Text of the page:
This week’s telling pictures of thousands being taken away from their homes submerged under water, cars floating like boats on normal streets and rescue personnel wading through waist-high water in search of missing people in Paris and across Europe, show the value of being ready this Hurricane Season.
It’s day two of the June 1 to November 30 wet season, and if we were to inquire how many Barbadian households have stocked up non-perishable foods, water, batteries and such, and checked their properties for needed repairs, we suspect only a few families, or worse, none at all, have started their preparations.
That complacency is a big concern for acting deputy director of the Department of Emergency Management (DEM) Robert Harewood as he spoke to reporters at a news conference yesterday.
“We want to encourage persons to recognize that it could only be one event impacting upon us and it could happen maybe as early as next week, a week after, we don’t know. We want persons to recognize their vulnerabilities and recognize that preparedness really begins at the individual level.”
Forecasters are predicting that this year’s season will be an average one. The noted Colorado State University estimates 13 systems, including six with the potential of becoming hurricanes and two major hurricanes.
Barbados has been fortunate during the past few hurricane seasons to escape major hurricane threats. So it’s natural to relax over the next six months and assume our island won’t see any major storms. But we can’t afford to count on that good luck holding or suggest that God is a Bajan.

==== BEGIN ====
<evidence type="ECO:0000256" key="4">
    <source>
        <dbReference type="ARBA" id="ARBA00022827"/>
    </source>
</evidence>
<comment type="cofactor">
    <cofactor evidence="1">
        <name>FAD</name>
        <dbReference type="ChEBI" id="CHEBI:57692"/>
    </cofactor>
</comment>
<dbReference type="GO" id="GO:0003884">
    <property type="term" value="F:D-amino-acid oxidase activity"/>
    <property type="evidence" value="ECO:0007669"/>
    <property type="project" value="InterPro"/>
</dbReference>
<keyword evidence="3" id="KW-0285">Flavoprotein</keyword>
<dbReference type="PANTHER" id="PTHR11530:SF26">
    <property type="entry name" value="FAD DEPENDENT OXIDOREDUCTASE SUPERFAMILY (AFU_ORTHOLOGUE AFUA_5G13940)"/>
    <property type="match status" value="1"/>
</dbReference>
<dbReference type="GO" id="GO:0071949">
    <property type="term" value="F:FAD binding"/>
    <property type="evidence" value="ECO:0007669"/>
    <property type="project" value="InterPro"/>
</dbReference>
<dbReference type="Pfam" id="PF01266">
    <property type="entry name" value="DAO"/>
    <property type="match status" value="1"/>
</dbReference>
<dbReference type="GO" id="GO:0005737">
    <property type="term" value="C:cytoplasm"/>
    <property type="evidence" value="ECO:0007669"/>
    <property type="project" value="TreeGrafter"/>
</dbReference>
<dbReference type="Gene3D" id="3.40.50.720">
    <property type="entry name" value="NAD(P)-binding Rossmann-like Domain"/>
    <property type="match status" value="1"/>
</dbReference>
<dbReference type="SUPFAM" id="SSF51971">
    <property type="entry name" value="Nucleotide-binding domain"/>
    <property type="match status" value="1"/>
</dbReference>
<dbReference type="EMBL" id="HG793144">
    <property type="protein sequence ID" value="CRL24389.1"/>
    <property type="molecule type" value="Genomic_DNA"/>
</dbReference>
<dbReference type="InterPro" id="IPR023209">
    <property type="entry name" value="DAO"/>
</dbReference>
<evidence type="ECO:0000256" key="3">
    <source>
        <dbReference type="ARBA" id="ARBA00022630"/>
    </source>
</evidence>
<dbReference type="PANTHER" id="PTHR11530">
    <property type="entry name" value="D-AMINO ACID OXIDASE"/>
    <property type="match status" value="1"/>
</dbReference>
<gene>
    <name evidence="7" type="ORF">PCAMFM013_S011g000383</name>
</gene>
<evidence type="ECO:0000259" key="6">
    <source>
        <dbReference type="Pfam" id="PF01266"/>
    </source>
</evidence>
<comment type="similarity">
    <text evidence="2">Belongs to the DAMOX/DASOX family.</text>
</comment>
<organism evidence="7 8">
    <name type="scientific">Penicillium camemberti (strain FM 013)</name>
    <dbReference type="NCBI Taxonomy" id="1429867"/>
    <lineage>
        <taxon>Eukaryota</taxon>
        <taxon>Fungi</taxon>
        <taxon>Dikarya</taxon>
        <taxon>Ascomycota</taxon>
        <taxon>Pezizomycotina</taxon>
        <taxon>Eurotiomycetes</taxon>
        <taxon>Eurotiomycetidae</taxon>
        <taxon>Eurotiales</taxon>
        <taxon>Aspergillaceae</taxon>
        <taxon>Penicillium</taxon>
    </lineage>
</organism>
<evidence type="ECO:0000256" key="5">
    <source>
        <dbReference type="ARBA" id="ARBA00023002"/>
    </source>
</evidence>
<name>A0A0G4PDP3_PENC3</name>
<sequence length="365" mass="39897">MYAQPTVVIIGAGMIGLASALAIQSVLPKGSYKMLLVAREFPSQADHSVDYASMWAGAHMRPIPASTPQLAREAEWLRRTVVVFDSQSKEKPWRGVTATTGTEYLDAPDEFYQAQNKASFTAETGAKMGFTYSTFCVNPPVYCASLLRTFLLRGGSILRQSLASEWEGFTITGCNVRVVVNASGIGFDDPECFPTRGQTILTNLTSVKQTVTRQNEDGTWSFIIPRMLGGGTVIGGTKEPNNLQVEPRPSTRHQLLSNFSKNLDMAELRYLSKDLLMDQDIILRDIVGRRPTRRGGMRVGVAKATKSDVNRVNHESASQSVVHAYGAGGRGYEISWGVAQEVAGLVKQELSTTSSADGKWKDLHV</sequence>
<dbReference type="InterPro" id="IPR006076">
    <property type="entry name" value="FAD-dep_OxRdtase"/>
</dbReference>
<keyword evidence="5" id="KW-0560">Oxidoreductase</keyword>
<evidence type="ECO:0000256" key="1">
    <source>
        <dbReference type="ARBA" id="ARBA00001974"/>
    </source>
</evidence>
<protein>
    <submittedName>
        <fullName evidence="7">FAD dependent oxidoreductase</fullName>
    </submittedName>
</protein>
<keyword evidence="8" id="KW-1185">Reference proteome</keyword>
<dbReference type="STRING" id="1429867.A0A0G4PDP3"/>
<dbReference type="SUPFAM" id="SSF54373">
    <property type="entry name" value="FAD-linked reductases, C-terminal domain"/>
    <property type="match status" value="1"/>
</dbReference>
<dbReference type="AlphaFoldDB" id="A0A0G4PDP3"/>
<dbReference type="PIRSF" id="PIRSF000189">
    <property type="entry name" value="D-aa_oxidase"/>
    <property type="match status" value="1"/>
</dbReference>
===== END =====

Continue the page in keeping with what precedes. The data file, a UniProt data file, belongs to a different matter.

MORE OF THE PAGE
It doesn’t take a direct hit from a storm to cause trouble in vulnerable islands like Barbados.
Most times, it just takes one day of heavy rain and we are left to count our losses.
Now is not the time to be lulled into a sense of false security.
Every time a storm threatens to bear down on us, people flock to stores and there are long lines at gas stations- matters which should have been dealt with at the start of the season.
Barbadians tend to get all worked up at the news of an approaching storm, and worse, if the system fizzles or passes by we unfairly attack our meteorological officials.
It would be foolhardy to expect that technology can guarantee 100 per cent accuracy. The fact is, as we all know and have experienced, a storm, by its very nature, is capable of plotting its own course.
So it’s wise to prepare for the worst. And the sooner we do this, the better.
Beyond the common preparations, the DEM has pleaded with Barbadians to stop their indiscriminate dumping to ensure drains remain clear to avoid the unnecessary deluge that results from a steady downpour
The agency is also encouraging every household to implement its own disaster plan.
Necessities include a ready disaster kit with at least one week’s supply of non-perishable food, plenty water; a battery powered radio; lanterns or flashlights; an extra supply of medicine, baby food and clothes, etc.
Now is also a good time to clean up around your home and neighbourhood and have enough material on hand in case you need to board up windows and doors.
Each family should carefully assess whether their house is safe enough to remain in during a storm –– where they will go if forced to leave home and what will happen to pets.
Once you have readied your household, lend a helping hand to other members of your community especially the elderly, to ensure they are prepared.
The old adage still speaks loudly – Better safe, than sorry –– Bajans would do well to take heed.